I’m about one week away from my flight to Cochabamba, Bolivia, which means that it’s time to start my obligatory study abroad blog: Temporary Cochabambina. I’m participating in a very unique program, so I’m going to explain that really quick:
The program is organized by SIT (School for International Training). You can find more about them and the specifics of my program here: http://studyabroad.sit.edu/sn/programs/semester/spring-2016/blr/
What that means: I’m not just enrolling in a university in Bolivia and exploring the continent on my own. (Take the easy way out? As if!) I’m going to be engaged in seminar-based classes for approximately three months with 15 American students. We’ll each live with a family and go for a few week-long excursions together around the country. Our seminars will focus on the Spanish language, research techniques, and our program theme: Globalization, Multiculturalism, and Social Change. The final three weeks of the program, each of us will complete an independent research project in a city or region of our choosing. So, it’s structured fun.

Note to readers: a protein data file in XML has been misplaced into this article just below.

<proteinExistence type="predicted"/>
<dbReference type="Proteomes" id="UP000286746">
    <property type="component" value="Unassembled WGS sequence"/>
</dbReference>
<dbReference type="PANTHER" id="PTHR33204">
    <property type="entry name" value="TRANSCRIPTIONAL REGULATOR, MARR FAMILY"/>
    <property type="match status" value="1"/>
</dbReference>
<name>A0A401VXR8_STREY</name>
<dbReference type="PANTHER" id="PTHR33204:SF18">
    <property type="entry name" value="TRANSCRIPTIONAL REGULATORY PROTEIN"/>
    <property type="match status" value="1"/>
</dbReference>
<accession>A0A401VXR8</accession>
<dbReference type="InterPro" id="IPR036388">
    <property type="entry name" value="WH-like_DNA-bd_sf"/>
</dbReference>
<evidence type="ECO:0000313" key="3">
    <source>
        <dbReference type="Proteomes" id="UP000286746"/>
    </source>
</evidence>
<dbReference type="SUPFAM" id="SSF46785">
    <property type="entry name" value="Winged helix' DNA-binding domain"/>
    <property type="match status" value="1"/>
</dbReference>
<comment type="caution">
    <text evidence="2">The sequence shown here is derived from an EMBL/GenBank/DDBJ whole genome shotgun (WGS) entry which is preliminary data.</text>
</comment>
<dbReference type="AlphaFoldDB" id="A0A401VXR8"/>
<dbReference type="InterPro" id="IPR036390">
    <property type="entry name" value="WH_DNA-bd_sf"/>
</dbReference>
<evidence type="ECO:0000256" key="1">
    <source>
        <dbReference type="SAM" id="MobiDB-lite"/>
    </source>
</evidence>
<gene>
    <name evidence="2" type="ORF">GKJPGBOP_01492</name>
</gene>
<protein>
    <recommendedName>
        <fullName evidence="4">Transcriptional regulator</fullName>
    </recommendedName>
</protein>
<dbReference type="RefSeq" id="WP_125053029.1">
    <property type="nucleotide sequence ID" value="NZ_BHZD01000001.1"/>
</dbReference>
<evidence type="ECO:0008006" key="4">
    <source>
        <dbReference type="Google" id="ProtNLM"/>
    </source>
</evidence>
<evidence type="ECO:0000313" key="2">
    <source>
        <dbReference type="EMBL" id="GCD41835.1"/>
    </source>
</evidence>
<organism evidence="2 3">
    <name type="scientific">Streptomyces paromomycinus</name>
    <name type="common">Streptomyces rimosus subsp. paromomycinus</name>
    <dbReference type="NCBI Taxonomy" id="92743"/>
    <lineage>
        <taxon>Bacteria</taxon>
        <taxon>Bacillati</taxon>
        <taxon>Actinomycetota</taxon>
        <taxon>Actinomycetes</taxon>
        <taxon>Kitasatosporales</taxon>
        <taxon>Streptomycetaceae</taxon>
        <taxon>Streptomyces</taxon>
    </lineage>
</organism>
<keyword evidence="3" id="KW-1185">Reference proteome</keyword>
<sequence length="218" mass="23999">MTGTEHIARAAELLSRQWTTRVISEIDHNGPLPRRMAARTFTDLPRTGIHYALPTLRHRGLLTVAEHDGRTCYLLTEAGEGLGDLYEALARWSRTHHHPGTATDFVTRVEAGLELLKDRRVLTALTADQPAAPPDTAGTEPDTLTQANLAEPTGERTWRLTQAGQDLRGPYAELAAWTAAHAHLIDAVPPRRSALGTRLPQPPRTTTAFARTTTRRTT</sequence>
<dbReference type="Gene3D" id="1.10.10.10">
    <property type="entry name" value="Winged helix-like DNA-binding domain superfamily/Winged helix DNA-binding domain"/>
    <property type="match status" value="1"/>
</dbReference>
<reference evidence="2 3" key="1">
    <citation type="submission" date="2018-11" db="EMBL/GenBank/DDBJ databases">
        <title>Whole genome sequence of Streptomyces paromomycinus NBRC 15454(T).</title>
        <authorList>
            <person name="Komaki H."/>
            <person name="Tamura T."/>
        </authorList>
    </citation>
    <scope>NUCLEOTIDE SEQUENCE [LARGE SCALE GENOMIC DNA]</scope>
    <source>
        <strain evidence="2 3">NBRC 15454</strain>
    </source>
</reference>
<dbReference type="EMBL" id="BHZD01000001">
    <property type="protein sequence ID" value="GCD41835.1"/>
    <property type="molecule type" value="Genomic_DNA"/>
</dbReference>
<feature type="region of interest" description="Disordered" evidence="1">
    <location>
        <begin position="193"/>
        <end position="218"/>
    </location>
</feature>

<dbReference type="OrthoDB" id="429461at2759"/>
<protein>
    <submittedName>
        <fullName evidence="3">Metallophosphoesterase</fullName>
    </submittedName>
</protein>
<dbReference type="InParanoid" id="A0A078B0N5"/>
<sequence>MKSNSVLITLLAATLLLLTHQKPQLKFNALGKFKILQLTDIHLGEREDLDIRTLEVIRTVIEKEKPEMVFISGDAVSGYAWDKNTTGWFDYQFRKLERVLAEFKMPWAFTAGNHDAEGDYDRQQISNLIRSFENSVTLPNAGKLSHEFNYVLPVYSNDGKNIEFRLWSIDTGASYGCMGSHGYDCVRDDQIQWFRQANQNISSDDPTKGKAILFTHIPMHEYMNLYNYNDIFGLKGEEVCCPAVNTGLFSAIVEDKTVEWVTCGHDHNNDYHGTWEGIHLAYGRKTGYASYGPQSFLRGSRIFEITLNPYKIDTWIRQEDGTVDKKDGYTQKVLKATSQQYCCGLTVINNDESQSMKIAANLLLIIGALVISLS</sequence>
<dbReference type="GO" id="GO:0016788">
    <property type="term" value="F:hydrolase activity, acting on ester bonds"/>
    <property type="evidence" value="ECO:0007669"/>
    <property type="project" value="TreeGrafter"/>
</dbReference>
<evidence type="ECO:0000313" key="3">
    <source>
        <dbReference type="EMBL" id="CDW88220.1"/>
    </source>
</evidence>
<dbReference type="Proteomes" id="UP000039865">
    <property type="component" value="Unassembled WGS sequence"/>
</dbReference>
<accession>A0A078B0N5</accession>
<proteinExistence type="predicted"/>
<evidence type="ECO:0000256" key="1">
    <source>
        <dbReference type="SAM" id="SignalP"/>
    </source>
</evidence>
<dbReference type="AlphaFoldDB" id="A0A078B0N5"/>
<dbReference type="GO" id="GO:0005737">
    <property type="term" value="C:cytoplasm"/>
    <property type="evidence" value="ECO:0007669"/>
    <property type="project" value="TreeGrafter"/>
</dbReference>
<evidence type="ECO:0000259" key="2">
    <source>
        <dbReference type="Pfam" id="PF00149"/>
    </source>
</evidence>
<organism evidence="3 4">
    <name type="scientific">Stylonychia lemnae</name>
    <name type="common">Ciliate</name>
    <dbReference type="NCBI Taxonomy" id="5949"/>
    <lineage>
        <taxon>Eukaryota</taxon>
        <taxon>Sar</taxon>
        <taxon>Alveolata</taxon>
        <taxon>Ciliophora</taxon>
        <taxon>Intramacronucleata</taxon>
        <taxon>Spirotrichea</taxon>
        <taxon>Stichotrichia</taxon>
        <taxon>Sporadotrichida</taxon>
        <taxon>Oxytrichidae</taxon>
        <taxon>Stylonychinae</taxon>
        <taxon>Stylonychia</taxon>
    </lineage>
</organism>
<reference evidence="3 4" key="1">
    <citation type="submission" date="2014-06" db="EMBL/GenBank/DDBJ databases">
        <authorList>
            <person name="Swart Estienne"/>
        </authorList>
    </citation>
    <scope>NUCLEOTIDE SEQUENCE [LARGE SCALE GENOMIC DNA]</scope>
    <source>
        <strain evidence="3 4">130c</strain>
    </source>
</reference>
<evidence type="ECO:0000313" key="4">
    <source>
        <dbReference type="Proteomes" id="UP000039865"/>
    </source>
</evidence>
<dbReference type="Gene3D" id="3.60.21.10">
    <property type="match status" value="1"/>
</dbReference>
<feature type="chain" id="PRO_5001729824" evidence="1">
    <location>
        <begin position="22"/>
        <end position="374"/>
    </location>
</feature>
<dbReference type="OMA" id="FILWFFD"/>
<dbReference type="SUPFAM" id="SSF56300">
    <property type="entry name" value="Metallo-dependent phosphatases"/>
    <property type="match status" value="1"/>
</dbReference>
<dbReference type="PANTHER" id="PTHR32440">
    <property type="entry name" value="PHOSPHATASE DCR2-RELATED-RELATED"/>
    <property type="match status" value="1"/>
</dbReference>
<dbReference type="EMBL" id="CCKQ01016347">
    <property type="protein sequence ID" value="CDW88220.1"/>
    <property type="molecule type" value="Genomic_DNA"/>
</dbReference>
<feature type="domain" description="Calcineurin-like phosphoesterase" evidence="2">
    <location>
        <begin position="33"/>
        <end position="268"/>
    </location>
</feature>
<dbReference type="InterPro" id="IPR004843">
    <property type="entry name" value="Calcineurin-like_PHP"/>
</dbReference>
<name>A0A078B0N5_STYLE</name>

Oh, and then I’ll spend a week in Chile just for kicks, getting back to Minnesota in time to watch the premiere of Episode VII of Star Wars.
To answer the most popular questions:
Bolivia is the least developed country in South America, so I can’t drink the water and it’ll be a definite lifestyle change, but that’s part of why I want to go. I like to challenge myself and live new experiences.
The flight, including a 5-hour layover in Miami, amongst others, is about 24 hours.
Bolivia’s time zone aligns with the United States’ Eastern time zone, so I don’t need to worry about jetlag.
I’m not bringing my cell phone or laptop, but I will get a local phone when I’m there and will have a tablet for the limited wifi I may find, so anybody can contact me on Facebook, Viber, Skype, or just stay tuned to this blog!
I haven’t seen Butch Cassidy and the Sundance Kid.
I had to get vaccines for Yellow Fever, Hep A, Typhoid, Rabies, plus tests for HIV and Tuberculosis to enter the country. I will also take Malaria medication while I’m there.
The only foreign country I’ve visited is Canada.
As you can see, I’m in for a wild ride, but I’m not too nervous. I’ll figure it out. The next week, I’m packing and arranging everything for the trip, so my next post might be from Cochabamba. Maybe Miami. We’ll see. Wish me luck!